Russia's Pavel Kulizhnikov skates in the men's 1,000 meters at a World Cup event last week in Utah.(Photo: Rick Bowmer / Associated Press)
When the International Olympic Committee announced earlier this month that Russia’s Olympic team was barred from the 2018 Winter Games for executing a longstanding state-sponsored doping program, clean athletes from around the world celebrated a punishment that fit the crime.
Finally, the IOC showed some backbone.
Finally, Russia would be held accountable for the systemic doping of many of its athletes.
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Oh, but wait.
There was that little loophole: Russian athletes with a clean history of non-doping could compete in South Korea under a neutral flag. President Vladimir Putin magnanimously said he wouldn’t stand in any athlete’s way if he or she chose to compete as a neutral Olympian.
“I’m sure the players that Putin wants over there, they’re going to wind up there somehow,” U.S. men’s hockey coach Tony Granato told me last week. “I’m going to prepare as if it’s (Pavel) Datsyuk and (Ilya) Kovalchuk and all their big boys. … I’m assuming we will still play that team.”
Does anyone think that if Russia wins the gold medal – a strong possibility – its team will be remembered as the “Neutrals?” If anything, the Russians will enjoy added notoriety because of the IOC’s supposed ban.
At a World Cup long-track speedskating meet in Salt Lake City last week, the final international competition before the Winter Games, it was business as usual for the Russians, who totaled 13 top-five finishes and won six medals. Denis Yuskov won gold in the men’s 1,500 meters with a world-record time.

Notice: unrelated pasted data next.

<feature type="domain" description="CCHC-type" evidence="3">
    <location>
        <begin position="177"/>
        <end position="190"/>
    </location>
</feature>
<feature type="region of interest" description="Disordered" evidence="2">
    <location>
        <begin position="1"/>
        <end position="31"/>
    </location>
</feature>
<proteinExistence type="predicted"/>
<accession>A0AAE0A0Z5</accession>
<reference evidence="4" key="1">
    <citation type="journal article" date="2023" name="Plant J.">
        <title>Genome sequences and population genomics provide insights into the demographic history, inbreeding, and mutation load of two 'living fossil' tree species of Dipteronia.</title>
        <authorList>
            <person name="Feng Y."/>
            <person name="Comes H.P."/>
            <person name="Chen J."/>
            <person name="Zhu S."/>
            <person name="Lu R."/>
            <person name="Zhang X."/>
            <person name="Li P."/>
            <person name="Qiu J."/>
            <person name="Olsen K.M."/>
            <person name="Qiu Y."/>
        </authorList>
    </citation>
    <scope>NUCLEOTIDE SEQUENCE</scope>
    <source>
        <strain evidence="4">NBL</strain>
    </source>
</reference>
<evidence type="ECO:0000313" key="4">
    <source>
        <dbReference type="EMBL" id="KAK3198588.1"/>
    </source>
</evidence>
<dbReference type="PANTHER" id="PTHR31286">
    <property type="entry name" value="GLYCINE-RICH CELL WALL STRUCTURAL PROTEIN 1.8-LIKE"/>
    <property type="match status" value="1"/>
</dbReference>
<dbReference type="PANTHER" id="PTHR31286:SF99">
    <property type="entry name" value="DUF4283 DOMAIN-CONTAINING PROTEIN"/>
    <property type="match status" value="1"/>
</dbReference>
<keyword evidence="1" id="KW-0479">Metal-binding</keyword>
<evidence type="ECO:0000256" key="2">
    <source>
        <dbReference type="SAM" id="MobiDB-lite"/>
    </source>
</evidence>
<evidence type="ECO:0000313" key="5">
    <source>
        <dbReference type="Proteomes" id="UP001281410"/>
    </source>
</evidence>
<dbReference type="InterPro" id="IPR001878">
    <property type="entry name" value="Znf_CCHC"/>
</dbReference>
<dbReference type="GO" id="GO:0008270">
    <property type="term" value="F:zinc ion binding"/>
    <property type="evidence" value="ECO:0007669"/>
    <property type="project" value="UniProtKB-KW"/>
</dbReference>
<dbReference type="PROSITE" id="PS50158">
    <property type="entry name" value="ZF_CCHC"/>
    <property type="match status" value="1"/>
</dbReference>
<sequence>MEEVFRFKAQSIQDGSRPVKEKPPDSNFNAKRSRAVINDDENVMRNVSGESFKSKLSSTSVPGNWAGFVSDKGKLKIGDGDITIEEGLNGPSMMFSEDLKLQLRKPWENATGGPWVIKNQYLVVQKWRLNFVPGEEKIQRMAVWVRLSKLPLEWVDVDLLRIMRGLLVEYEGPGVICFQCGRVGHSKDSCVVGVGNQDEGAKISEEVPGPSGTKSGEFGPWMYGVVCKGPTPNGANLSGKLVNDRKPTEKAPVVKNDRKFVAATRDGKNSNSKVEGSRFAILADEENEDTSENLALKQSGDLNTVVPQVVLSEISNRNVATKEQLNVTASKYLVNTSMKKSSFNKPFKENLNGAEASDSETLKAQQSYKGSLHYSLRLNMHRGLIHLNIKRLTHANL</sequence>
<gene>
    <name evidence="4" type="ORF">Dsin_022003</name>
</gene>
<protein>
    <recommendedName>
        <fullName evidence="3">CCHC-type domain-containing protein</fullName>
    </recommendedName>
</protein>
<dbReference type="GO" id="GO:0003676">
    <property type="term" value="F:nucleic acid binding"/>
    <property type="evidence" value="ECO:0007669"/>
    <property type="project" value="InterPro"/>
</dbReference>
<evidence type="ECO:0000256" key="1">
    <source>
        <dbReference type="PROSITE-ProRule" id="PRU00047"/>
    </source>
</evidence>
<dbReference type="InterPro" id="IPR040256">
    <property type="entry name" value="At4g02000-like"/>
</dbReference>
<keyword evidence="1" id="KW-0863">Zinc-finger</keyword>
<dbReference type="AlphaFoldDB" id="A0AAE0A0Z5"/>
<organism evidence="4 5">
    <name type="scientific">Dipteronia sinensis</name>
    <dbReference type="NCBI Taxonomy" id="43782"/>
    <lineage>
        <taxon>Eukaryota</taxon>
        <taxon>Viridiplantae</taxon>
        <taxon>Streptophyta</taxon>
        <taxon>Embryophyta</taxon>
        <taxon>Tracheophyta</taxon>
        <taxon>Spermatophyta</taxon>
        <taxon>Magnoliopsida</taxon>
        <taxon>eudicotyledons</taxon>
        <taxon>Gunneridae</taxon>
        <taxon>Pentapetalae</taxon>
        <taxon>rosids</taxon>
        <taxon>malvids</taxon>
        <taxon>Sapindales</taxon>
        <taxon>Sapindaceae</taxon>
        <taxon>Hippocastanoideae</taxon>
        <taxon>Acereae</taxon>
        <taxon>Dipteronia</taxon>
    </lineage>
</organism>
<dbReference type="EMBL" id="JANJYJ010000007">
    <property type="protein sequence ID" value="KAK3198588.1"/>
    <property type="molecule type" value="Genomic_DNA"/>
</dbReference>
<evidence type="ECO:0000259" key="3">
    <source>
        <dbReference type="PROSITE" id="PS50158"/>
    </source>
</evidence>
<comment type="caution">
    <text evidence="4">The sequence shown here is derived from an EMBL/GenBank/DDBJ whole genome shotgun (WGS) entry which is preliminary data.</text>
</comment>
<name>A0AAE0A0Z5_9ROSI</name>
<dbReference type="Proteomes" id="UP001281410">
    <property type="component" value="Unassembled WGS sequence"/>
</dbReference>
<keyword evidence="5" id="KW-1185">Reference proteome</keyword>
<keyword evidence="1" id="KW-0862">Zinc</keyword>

“It’s definitely the elephant in the room, seeing them around,” said U.S. distance skater Emery Lehman. “It’s really weird seeing them around because some of them might be (in Pyeongchang) and some of them might not. It looks like a lot of them have the opportunity to prove their innocence.”
Pavel Kulizhnikov, who holds the world record in the men’s 500 and is a twice-suspended drug cheat, has a lot of proving to do.
In 2016, Kulizhnikov failed a doping test for meldonium, the same drug found in tennis player Maria Sharapova’s sample at the Australian Open. He faced a possible lifetime ban, but the International Skating Union lifted the ban after one month.
Previously, he’d served a two-year ban after a positive test for the stimulant methylhexamine.
If the IOC is serious about Russian drug cheats not being able to compete in the Winter Games, there is no way Kulizhnikov should get to skate in Pyeongchang. But I wouldn’t bet against it.
U.S. sprinter Mitch Whitmore of Waukesha said the Russian speedskaters weren’t on friendly terms with the rest of the international skaters
“I feel like there’s been a little tension between them and everybody else,” he said. “There always has been, at least for the last few years, because Pavel has had certain issues and everybody is aware of that.”
Last week, six Russian female hockey players were banned for life on doping abuse allegations linked to the 2014 Sochi Games, but they are appealing the IOC’s decision with the Court of Arbitration for Sport.
It would be a joke, and not a funny one, if they were allowed to compete in Korea.
So, in summary, the IOC finds a widespread culture of Russian cheating through performance-enhancing drugs and lays down the law, except the law is as ironclad as a wet paper bag.
Russian government officials are banned from attending the Games. Big deal. They’ll be holed up in their dachas, toasting their medal-winners with fine Russian vodka.
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